Speaking to the Washington Free Beacon newspaper in February 2017, Bolton criticised Washington's "One-China" policy, under which it does not recognise Taiwan as an independent nation, and called for increased arms sales to the island.

    "The One-China policy is inherently ambiguous," Bolton said. "China thinks it means one thing, we think it means another."

    North Korea:

    Bolton's approach to North Korea appears to be everything China has warned against, including supporting the possibility of a pre-emptive military attack and dismissing direct negotiations that Beijing says are vital to jump-starting the denuclearisation process.

    He wrote on Twitter on February 13 that "talking to North Korea would be fruitless".

    Bolton had described Trump's plan to meet North Korean leader Kim Jong-un as "diplomatic shock and awe" and said it would be an opportunity to deliver a threat of military action.

    He told Washington's WMAL radio station: "I think this session between the two leaders could well be a fairly brief session where Trump says: 'Tell me you have begun total denuclearisation, because we're not going to have protracted negotiations. You can tell me right now or we'll start thinking of something else.'"

    He warned on Twitter on January 11 that "we have a very limited amount of time left before #NorthKorea gains deliverable nuclear weapons. We've got to look at the very unattractive choice of using military force to deny them that capability".

    Russia:

    While dismissing allegations that Trump's campaign colluded with the Kremlin, Bolton has been outspoken about alleged Russian meddling in the 2016 US presidential election.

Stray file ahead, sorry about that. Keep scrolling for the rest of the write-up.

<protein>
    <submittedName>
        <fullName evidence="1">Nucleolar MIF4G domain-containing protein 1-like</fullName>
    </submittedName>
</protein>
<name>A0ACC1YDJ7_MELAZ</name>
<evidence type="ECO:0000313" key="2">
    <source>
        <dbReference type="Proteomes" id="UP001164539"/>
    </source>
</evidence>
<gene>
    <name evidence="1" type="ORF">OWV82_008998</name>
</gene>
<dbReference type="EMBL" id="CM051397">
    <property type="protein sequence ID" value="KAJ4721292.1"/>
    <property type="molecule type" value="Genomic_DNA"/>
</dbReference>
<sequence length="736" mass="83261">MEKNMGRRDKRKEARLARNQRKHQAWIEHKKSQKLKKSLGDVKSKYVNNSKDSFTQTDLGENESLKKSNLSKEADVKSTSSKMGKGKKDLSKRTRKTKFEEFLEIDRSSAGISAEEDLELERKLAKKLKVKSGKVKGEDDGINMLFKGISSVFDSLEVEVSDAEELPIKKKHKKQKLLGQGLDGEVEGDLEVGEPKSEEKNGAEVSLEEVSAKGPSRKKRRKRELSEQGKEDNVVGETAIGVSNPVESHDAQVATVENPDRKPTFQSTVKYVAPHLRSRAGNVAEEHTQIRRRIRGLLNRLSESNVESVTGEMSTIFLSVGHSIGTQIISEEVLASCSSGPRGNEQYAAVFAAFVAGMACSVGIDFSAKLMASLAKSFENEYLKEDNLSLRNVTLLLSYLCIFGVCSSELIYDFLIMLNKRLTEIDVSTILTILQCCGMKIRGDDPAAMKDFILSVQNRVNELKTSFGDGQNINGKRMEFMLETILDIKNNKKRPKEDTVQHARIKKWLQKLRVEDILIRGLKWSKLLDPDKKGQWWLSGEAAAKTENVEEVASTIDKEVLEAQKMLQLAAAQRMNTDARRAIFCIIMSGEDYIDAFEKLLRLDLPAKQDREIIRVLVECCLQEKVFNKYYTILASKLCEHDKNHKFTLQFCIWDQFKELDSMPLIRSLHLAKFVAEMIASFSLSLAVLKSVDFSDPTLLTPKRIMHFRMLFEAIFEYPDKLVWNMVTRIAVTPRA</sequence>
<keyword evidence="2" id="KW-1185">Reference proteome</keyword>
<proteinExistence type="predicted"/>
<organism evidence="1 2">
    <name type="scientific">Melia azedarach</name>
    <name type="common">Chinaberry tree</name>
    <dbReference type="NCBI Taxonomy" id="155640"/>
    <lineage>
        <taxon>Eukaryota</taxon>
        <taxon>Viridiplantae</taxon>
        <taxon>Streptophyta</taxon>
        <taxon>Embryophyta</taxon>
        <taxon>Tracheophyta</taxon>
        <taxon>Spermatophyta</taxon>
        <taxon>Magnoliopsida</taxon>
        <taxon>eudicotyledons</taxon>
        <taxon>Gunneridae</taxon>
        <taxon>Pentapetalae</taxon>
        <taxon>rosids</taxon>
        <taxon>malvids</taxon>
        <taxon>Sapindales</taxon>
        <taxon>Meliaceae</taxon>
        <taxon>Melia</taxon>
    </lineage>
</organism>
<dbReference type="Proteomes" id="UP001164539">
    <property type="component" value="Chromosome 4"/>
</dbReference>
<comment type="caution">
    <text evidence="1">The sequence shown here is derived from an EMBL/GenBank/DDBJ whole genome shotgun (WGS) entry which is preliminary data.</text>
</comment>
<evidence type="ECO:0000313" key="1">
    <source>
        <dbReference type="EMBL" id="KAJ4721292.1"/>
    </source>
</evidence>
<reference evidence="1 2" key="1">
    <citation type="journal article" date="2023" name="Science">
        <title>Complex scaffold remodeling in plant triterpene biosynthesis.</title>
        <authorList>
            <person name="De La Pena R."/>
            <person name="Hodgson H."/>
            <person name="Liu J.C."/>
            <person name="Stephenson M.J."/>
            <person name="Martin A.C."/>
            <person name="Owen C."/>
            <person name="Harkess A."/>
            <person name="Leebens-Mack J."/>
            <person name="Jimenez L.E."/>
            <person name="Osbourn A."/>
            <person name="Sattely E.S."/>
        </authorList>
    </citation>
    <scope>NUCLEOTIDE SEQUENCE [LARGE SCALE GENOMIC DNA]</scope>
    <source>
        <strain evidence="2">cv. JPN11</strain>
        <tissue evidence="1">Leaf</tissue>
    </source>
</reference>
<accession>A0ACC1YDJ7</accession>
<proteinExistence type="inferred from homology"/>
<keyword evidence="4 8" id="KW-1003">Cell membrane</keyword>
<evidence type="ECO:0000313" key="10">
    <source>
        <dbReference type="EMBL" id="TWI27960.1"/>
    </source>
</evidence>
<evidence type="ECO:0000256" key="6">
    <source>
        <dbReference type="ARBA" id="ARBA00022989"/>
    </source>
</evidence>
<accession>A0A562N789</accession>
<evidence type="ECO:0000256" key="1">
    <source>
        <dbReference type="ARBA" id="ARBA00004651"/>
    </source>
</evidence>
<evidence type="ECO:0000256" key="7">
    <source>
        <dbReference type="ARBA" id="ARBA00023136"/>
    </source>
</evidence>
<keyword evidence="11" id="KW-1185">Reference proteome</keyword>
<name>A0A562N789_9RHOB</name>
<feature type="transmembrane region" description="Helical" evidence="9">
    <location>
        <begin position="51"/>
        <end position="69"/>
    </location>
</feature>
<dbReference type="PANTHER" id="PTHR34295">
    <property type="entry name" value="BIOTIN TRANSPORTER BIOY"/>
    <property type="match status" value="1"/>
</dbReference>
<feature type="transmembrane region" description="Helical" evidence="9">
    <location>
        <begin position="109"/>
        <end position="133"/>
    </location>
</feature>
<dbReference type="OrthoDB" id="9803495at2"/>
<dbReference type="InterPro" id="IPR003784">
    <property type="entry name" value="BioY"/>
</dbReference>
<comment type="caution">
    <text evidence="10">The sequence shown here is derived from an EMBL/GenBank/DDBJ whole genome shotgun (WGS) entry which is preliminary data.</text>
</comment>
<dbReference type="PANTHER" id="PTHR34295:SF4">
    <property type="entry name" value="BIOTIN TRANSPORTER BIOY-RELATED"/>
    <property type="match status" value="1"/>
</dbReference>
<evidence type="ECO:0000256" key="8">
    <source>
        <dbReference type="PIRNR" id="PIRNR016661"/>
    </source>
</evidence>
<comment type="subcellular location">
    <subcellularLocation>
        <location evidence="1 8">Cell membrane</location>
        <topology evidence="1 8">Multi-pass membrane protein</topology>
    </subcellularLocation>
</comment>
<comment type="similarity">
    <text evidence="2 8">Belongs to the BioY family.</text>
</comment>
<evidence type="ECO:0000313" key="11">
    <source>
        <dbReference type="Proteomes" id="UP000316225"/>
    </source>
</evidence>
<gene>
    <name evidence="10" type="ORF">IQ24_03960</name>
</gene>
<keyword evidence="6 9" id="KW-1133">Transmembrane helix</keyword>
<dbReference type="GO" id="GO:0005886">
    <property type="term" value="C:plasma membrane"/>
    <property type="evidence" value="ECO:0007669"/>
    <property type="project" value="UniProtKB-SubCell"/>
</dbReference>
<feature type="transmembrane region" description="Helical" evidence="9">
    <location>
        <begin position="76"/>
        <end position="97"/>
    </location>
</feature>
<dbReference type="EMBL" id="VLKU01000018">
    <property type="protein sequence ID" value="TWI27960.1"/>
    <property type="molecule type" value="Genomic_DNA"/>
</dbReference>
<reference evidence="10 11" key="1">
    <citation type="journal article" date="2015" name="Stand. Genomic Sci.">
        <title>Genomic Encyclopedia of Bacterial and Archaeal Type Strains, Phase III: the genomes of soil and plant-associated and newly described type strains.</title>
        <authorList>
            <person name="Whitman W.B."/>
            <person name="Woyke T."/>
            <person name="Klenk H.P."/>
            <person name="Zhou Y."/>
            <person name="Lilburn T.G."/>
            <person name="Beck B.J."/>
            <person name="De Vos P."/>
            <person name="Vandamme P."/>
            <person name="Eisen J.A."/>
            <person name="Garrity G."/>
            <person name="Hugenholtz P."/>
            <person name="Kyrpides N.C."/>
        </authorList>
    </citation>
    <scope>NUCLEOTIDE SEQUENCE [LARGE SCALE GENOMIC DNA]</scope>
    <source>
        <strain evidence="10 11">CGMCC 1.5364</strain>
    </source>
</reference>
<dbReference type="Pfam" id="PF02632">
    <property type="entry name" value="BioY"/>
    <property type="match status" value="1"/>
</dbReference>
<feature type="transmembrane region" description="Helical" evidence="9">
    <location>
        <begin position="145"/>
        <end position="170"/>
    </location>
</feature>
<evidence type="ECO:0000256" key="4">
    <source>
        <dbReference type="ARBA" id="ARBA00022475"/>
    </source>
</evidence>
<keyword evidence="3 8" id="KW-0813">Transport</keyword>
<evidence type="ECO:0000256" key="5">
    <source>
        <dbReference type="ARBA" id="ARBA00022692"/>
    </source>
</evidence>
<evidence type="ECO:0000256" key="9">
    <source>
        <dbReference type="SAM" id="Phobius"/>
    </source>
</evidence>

When Russian President Vladimir Putin announced new nuclear weapons on March 1, he wrote on Twitter on March 2: "There needs to be a strategic response to Russia's new nuclear missiles to show our allies in Europe that we will not let #Russia push the U.S. or its allies around."

    Earlier, he has said that "the US must strengthen its allies in Central and Eastern Europe through NATO and ensure that there are effective countermeasures to the cyber war that Russia is engaging".

    He also called for curbing Russia's "adventurism in the Middle East" and "a very strong response" to the poisoning of a former Russian spy Sergei Skripal in the UK.

    Iran:

    Bolton has encouraged the use of force against Iran, advocating for Israel to bomb Iran to curtail its nuclear ambitions.

    "Time is terribly short, but a strike can still succeed," he wrote in an op-ed in The New York Times in May 2015. "Such action should be combined with vigorous American support for Iran's opposition, aimed at regime change in Tehran."

    On January 29 this year, he wrote on Twitter: "The #Irannucleardeal was a strategic mistake in 2015. This deal needs to be abrogated and America must craft a new reality that reflects the actions of the Iranian regime."

    "If the Iranian opposition is prepared to take outside support, the US should provide it to them," he tweeted on January 5.

    Links to anti-Islam individuals:

    Bolton has been especially criticised by the Muslim community who accuse the diplomat of being tied to anti-Islam groups and individuals. 

    He wrote the foreword to a book by Robert Spencer and Pamela Geller, who the Southern Poverty Law Center (SPLC) describes as "one of the most flamboyant anti-Muslim activists in the United States". 

    Bolton also spoke at a 2016 American Freedom Alliance titled "Can Islam and the West Coexist?". The American Freedom Alliance is considered a "hate group" by the SPLC. In his speech, he joked that then President Obama was Muslim. 

    SOURCE: Al Jazeera News